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New Jersey Loses Again In Sports Betting Saga

Federal Appeals Court Rules Against The State Once More


The Garden State has been trying to get sports books at Atlantic City casinos for about five years now, and on Tuesday a federal appeals court reiterated what previous rulings have said: New Jersey would be in violation of federal law if it has sports betting.

The Associated Press reported that the 3rd U.S. Circuit Court of Appeals ruling specifically says that the legislation New Jersey passed in 2014 in an effort to get around the 1992 Professional and Amateur Sports Protection Act is invalid. PASPA limited single-game sports betting to just Nevada. Delaware has parlay wagering.

The Garden State had the opportunity to be grandfathered in for sports betting but it declined to do so at the time. It claims PASPA is unconstitutional.

The professional sports leagues and the NCAA sued to stop New Jersey from implementing its plans for sports betting, and they have been successful in the courts. The U.S. Supreme Court was asked to weigh in, but it declined to do so.

It’s unclear how New Jersey will proceed from this point.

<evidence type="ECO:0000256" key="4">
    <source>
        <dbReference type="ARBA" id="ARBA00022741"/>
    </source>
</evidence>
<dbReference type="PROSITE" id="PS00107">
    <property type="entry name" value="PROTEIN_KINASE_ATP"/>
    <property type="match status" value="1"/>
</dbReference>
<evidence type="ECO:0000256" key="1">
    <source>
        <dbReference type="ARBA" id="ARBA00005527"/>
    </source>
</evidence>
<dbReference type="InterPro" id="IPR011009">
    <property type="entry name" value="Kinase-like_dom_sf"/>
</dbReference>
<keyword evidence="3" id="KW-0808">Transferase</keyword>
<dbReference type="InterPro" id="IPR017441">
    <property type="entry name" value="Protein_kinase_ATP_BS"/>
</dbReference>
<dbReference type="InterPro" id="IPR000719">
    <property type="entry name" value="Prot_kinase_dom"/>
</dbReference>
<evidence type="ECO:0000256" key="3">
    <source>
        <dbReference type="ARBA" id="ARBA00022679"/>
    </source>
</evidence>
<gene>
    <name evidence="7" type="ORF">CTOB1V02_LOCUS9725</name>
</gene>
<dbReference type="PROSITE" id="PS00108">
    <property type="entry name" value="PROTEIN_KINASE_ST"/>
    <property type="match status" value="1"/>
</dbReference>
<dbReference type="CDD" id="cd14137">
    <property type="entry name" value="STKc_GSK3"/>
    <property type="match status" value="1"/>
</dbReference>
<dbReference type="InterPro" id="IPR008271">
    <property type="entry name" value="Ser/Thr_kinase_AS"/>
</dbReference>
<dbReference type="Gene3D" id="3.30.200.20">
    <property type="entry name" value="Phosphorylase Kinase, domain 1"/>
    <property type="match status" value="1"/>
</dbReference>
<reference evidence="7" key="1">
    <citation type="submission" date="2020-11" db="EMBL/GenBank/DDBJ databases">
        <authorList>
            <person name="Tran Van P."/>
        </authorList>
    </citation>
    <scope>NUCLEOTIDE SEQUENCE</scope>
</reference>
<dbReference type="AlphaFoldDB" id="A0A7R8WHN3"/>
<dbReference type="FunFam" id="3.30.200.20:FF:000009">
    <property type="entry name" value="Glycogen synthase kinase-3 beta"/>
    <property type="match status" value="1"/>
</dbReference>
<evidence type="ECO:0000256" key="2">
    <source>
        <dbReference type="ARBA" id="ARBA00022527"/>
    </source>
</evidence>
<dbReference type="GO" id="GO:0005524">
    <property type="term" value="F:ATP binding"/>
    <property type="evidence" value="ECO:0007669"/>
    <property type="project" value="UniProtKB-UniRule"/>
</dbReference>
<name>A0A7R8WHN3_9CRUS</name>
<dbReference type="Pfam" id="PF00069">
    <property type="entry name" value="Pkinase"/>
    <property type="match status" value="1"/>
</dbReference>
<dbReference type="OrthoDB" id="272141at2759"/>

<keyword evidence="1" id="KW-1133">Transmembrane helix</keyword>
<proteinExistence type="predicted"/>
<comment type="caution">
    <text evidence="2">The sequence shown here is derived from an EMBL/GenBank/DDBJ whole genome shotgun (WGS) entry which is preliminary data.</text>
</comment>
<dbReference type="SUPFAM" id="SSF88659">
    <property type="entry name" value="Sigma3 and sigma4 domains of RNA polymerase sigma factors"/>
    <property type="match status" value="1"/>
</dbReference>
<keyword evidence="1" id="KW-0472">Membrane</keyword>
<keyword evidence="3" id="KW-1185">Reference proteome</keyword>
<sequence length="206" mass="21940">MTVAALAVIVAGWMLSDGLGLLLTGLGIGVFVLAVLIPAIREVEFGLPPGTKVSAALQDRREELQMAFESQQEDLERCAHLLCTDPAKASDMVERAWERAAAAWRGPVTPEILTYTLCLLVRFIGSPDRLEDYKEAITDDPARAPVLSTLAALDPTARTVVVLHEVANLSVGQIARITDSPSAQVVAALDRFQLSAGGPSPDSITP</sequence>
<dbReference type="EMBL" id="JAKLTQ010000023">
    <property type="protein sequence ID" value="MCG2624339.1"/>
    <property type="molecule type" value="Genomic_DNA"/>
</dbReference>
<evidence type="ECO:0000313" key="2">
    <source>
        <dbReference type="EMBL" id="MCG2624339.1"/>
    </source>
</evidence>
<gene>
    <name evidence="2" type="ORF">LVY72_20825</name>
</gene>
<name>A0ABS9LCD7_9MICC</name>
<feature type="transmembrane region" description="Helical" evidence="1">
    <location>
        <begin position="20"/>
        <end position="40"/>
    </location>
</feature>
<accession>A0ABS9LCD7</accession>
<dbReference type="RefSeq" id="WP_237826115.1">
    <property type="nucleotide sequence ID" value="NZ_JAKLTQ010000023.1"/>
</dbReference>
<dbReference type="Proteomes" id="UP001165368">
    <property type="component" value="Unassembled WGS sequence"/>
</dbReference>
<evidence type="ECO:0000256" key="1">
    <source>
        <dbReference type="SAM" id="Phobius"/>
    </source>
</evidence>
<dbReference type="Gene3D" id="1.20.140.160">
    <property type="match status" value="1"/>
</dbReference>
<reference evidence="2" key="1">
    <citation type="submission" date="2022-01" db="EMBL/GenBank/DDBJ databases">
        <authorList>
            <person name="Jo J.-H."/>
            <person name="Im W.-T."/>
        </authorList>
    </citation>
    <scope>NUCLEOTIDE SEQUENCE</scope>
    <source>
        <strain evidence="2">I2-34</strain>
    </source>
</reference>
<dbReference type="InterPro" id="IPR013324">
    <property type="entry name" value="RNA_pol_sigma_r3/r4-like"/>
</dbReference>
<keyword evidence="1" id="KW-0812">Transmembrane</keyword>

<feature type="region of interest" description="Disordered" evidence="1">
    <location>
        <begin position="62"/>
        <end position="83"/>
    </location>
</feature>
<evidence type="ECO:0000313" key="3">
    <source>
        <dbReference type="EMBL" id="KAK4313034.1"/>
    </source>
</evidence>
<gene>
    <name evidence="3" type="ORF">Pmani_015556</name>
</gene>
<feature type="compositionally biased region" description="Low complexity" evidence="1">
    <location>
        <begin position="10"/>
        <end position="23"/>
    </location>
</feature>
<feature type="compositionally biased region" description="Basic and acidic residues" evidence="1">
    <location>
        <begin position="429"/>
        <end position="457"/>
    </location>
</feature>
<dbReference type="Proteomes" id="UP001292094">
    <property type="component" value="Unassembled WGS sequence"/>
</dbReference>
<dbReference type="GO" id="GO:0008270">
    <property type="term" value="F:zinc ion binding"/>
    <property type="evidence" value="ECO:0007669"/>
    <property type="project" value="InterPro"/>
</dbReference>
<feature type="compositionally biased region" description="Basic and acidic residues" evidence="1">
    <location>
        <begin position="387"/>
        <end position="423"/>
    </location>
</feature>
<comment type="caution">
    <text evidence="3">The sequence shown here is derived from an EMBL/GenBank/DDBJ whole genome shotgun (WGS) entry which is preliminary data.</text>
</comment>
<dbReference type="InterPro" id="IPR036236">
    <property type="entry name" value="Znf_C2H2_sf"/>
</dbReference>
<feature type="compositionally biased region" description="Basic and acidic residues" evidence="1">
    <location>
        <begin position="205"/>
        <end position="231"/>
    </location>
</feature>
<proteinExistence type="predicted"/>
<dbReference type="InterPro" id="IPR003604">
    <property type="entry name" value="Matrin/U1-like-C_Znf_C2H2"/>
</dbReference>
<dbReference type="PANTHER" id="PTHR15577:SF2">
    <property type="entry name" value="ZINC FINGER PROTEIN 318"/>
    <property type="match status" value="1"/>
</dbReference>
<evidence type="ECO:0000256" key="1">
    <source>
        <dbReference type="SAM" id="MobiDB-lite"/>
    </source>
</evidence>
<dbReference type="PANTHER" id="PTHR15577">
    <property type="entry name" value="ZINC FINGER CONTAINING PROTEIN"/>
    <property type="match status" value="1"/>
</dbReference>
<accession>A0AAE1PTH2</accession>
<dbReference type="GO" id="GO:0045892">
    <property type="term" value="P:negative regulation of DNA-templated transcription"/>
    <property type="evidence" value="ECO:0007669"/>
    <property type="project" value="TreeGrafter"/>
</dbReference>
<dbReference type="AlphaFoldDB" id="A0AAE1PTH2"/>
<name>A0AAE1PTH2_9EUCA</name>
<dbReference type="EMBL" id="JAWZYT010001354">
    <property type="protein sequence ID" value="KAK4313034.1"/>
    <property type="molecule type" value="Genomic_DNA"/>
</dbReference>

The ruling this week was the result of a hearing by the full 3rd Circuit, something that New Jersey had to fight for because the 3rd Circuit had previously declined to conduct such a hearing.

New Jersey’s best bet is likely federal reform. Earlier this year, the American Gaming Association said that “the next president is going to have the issue of legalizing sports betting on their desk.” The AGA estimated that nearly $150 billion is bet thru illegal channels each year.

Other states have also expressed discontent with the law of the land on sports betting. Pennsylvania indicated it wants sports books at its brick-and-mortar casinos should the feds act.

New Jersey has been persistent over sports betting because the activity has never been more popular in America. The regulated sports betting handle in Nevada is expected to be around $5 billion this year, which would be an all-time high. Last year, Nevada sports books took $4.2 billion in bets, which was the first time ever that the handle surpassed $4 billion. The sports books won $231.8 million of those wagers.

Las Vegas is also getting a NHL expansion team, while the NFL is considering allowing the Oakland Raiders to move there. Several stadium sites are being looked at.

Another reason is that Atlantic City continues to struggle. The Trump Taj Mahal recently announced that it will close in early October, which will leave just seven brick-and-mortar casinos in the city, which had 12 just a few years ago.